Japan’s economy was once a world-beater. Twenty years after its defeat in World War II, Japan had emerged as the world’s second-largest economy and a major exporter of autos, consumer electronics, semiconductors and other sophisticated products. During the economic miracle from the 1950’s to 1980’s (“Rising Sun”), Japan evolved into the most productive manufacturing economy in the world. During the 1980’s books and studies extolled Japan as a paragon of the modern global economy, and Japan seemed on the verge of surpassing the United States as the world’s dominant power.
No country in modern history has moved so quickly from worldwide admiration to dismissal as did Japan in the 1990’s, as the bubbles in its stock and real estate markets popped big time. By any macro measure, the 1990s were a disaster for the world's second-largest economy. Macroeconomists asked how could a once-dynamic economy experience such a long period of meager growth? While the Japanese economy stagnated, Japan lent hundreds of billions of dollars to America helping to fuel the economy here.
Recently a number of more upbeat statistics and reports on Japan’s economy have begun to appear, suggesting the country may finally be recovering from its “lost decade.” However, last year Japan’s population saw its first decline in peacetime since records have been kept. The government predicts that the Japanese population of nearly 128m will fall to just over 100m by the middle of the century.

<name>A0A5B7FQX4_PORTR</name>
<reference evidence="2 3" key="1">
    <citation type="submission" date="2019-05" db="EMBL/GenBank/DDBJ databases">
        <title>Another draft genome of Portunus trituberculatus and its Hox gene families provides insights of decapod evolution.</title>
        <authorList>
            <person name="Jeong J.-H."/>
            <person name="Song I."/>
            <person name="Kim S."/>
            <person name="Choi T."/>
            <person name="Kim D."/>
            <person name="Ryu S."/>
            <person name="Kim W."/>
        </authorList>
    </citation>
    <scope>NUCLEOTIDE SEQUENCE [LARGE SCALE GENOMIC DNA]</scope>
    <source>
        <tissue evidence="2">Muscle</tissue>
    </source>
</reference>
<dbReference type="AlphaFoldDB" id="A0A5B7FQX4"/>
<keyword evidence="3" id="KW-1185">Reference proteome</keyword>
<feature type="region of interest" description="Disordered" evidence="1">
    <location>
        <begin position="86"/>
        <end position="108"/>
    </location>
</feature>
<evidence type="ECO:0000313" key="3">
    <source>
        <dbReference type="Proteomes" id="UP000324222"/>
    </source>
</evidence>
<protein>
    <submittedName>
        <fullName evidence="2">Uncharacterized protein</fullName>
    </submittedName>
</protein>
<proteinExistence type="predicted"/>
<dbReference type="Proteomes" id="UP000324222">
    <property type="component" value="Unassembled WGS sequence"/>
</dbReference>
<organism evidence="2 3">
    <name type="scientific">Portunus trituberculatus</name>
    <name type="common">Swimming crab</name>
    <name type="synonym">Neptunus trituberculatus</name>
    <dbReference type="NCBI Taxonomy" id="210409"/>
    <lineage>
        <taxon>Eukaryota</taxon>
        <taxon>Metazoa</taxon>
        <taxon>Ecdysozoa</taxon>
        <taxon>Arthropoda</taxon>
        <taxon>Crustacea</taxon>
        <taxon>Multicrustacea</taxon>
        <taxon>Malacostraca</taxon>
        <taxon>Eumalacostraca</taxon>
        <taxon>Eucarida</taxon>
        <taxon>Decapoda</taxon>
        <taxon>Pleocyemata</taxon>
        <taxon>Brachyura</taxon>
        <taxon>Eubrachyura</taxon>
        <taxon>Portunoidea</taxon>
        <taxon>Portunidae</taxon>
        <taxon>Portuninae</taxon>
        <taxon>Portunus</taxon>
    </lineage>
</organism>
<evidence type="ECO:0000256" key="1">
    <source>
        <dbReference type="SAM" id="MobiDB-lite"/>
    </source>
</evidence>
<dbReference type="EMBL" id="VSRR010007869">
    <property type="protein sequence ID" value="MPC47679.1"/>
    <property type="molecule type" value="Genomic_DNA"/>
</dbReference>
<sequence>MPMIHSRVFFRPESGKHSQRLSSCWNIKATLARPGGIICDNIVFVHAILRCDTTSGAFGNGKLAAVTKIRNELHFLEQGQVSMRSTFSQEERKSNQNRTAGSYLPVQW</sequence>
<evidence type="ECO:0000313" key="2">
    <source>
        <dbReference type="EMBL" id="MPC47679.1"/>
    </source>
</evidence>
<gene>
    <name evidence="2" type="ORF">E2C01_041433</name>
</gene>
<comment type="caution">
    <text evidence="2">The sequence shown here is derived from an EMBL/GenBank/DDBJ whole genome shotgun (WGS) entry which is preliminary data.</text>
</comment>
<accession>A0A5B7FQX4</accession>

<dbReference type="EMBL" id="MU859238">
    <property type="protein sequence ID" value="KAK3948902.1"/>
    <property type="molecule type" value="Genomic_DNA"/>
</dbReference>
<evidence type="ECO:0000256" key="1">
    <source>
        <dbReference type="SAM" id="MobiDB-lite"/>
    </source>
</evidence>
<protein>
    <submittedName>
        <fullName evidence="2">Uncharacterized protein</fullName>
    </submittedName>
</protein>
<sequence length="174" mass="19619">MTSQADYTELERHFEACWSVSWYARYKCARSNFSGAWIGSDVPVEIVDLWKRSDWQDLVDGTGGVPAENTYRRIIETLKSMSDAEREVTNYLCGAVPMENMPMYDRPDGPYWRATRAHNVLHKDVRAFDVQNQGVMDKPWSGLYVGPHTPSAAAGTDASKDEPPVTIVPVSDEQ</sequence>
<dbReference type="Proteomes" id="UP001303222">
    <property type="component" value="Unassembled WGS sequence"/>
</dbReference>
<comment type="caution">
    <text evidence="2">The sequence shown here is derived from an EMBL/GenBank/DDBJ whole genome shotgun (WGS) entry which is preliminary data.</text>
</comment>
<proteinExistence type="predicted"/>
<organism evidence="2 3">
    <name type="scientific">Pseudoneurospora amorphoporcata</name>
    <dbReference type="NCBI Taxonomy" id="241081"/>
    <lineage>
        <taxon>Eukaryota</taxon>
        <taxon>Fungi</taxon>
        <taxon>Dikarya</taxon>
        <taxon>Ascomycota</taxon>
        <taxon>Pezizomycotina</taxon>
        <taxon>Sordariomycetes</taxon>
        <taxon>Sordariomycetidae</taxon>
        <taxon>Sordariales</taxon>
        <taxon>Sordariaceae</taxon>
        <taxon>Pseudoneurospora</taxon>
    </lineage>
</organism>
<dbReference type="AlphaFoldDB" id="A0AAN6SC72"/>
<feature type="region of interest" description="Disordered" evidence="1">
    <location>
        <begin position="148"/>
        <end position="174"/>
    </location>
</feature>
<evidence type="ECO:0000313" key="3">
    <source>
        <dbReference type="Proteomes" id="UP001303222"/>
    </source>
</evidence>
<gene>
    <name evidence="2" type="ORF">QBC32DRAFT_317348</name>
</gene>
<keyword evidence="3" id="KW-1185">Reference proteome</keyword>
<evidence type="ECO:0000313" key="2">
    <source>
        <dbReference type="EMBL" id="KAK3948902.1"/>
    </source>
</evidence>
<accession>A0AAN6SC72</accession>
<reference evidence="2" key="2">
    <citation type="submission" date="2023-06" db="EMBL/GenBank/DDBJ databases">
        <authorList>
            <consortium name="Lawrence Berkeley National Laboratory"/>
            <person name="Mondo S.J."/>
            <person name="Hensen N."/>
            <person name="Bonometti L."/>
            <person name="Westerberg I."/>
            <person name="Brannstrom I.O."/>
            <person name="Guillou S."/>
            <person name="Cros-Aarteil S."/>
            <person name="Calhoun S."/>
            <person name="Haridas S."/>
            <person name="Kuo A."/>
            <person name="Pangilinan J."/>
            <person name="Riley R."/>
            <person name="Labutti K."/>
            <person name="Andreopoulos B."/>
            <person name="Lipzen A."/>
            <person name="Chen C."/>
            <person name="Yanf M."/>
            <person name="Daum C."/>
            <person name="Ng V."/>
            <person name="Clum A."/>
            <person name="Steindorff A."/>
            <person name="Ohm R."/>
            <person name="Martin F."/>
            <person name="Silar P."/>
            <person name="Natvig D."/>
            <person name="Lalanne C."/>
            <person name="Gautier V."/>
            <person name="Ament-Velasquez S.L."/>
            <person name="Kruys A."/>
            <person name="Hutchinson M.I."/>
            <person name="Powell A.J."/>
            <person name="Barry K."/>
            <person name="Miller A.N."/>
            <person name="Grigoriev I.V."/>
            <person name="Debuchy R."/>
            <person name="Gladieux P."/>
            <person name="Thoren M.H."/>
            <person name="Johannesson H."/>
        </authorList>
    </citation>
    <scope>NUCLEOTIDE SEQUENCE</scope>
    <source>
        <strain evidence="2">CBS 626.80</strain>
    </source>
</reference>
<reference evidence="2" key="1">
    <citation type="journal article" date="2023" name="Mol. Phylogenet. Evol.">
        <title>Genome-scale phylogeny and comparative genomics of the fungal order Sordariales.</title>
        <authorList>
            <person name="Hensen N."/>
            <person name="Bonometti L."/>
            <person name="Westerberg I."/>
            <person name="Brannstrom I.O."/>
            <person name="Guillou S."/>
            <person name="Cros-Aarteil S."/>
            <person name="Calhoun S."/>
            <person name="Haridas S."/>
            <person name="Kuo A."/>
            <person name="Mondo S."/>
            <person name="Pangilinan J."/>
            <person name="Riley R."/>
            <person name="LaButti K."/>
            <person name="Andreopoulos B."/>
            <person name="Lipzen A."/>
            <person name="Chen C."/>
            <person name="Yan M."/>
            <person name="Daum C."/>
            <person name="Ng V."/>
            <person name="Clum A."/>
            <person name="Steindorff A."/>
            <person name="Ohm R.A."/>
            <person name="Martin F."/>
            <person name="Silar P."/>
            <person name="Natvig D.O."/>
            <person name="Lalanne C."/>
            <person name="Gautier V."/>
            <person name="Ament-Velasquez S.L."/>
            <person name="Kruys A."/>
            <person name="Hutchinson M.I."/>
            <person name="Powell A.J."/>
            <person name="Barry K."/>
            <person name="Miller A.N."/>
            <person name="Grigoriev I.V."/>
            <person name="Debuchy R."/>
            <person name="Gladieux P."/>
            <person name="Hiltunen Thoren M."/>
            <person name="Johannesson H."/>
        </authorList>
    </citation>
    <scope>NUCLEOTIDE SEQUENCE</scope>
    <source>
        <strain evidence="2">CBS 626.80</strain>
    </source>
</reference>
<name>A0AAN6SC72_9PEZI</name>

I have come across some good online resources that deal with recent developments in Japan. American RadioWorks has an entertaining program on Japan's Pop Power that you can access online. To many young people around the world, the capital of pop culture is Tokyo, not New York or LA.
On the other hand, Michael Zielenziger's new book, Shutting Out the Sun: How Japan Created Its Own Lost Generation, offers a pessimistic perspective on current Japan. He argues that Japan has not recovered from the economic stagnation of the 1990s, and he describes an tradition based economy now “jeopardized by disaffected youth.”
Extra Credit: What is purchasing power parity, and why is the concept important for macroeconomists? If you are the first student to send me an e-mail (firstname.lastname@example.org) with the answer, you will be rewarded with two extra credit Discussion Board points. Only two points extra credit per student can be earned in any given week from the blog questions.